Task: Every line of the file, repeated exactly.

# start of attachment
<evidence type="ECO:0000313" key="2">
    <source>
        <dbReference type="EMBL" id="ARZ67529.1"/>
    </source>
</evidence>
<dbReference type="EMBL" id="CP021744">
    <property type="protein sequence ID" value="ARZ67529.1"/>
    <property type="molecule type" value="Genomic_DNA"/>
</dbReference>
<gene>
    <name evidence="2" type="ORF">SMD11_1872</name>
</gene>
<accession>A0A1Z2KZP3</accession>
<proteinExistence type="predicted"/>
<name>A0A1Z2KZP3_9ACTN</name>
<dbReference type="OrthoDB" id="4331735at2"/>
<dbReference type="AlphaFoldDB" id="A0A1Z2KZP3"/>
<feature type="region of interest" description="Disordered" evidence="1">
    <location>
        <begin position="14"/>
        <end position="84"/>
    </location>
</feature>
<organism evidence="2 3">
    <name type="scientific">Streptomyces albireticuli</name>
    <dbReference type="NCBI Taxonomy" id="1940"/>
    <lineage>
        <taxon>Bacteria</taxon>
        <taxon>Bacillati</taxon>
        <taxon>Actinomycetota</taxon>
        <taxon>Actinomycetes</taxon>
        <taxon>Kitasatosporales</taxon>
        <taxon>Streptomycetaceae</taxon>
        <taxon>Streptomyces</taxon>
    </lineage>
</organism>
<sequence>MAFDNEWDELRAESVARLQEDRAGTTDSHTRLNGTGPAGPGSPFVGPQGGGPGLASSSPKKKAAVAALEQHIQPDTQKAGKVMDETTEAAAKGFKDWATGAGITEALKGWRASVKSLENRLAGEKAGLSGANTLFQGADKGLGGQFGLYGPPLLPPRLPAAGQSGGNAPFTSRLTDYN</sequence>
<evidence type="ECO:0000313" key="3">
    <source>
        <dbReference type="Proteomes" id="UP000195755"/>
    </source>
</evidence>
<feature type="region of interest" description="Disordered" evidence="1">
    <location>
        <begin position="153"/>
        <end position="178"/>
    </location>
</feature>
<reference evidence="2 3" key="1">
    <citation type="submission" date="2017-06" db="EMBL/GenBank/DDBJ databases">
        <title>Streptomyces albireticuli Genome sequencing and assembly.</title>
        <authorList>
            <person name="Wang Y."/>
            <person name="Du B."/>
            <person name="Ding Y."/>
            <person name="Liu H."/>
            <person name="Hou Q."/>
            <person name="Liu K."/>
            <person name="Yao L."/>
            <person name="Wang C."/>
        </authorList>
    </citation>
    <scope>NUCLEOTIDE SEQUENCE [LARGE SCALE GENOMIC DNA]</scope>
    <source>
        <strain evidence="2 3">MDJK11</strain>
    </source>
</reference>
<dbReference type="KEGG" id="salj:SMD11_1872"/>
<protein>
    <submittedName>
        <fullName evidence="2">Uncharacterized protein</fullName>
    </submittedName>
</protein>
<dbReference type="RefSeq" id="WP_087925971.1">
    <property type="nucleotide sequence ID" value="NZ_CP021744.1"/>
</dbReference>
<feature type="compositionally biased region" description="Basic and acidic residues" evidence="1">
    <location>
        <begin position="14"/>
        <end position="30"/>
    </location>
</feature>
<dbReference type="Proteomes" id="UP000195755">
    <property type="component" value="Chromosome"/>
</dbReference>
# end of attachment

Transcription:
<evidence type="ECO:0000313" key="2">
    <source>
        <dbReference type="EMBL" id="ARZ67529.1"/>
    </source>
</evidence>
<dbReference type="EMBL" id="CP021744">
    <property type="protein sequence ID" value="ARZ67529.1"/>
    <property type="molecule type" value="Genomic_DNA"/>
</dbReference>
<gene>
    <name evidence="2" type="ORF">SMD11_1872</name>
</gene>
<accession>A0A1Z2KZP3</accession>
<proteinExistence type="predicted"/>
<name>A0A1Z2KZP3_9ACTN</name>
<dbReference type="OrthoDB" id="4331735at2"/>
<dbReference type="AlphaFoldDB" id="A0A1Z2KZP3"/>
<feature type="region of interest" description="Disordered" evidence="1">
    <location>
        <begin position="14"/>
        <end position="84"/>
    </location>
</feature>
<organism evidence="2 3">
    <name type="scientific">Streptomyces albireticuli</name>
    <dbReference type="NCBI Taxonomy" id="1940"/>
    <lineage>
        <taxon>Bacteria</taxon>
        <taxon>Bacillati</taxon>
        <taxon>Actinomycetota</taxon>
        <taxon>Actinomycetes</taxon>
        <taxon>Kitasatosporales</taxon>
        <taxon>Streptomycetaceae</taxon>
        <taxon>Streptomyces</taxon>
    </lineage>
</organism>
<sequence>MAFDNEWDELRAESVARLQEDRAGTTDSHTRLNGTGPAGPGSPFVGPQGGGPGLASSSPKKKAAVAALEQHIQPDTQKAGKVMDETTEAAAKGFKDWATGAGITEALKGWRASVKSLENRLAGEKAGLSGANTLFQGADKGLGGQFGLYGPPLLPPRLPAAGQSGGNAPFTSRLTDYN</sequence>
<evidence type="ECO:0000313" key="3">
    <source>
        <dbReference type="Proteomes" id="UP000195755"/>
    </source>
</evidence>
<feature type="region of interest" description="Disordered" evidence="1">
    <location>
        <begin position="153"/>
        <end position="178"/>
    </location>
</feature>
<reference evidence="2 3" key="1">
    <citation type="submission" date="2017-06" db="EMBL/GenBank/DDBJ databases">
        <title>Streptomyces albireticuli Genome sequencing and assembly.</title>
        <authorList>
            <person name="Wang Y."/>
            <person name="Du B."/>
            <person name="Ding Y."/>
            <person name="Liu H."/>
            <person name="Hou Q."/>
            <person name="Liu K."/>
            <person name="Yao L."/>
            <person name="Wang C."/>
        </authorList>
    </citation>
    <scope>NUCLEOTIDE SEQUENCE [LARGE SCALE GENOMIC DNA]</scope>
    <source>
        <strain evidence="2 3">MDJK11</strain>
    </source>
</reference>
<dbReference type="KEGG" id="salj:SMD11_1872"/>
<protein>
    <submittedName>
        <fullName evidence="2">Uncharacterized protein</fullName>
    </submittedName>
</protein>
<dbReference type="RefSeq" id="WP_087925971.1">
    <property type="nucleotide sequence ID" value="NZ_CP021744.1"/>
</dbReference>
<feature type="compositionally biased region" description="Basic and acidic residues" evidence="1">
    <location>
        <begin position="14"/>
        <end position="30"/>
    </location>
</feature>
<dbReference type="Proteomes" id="UP000195755">
    <property type="component" value="Chromosome"/>
</dbReference>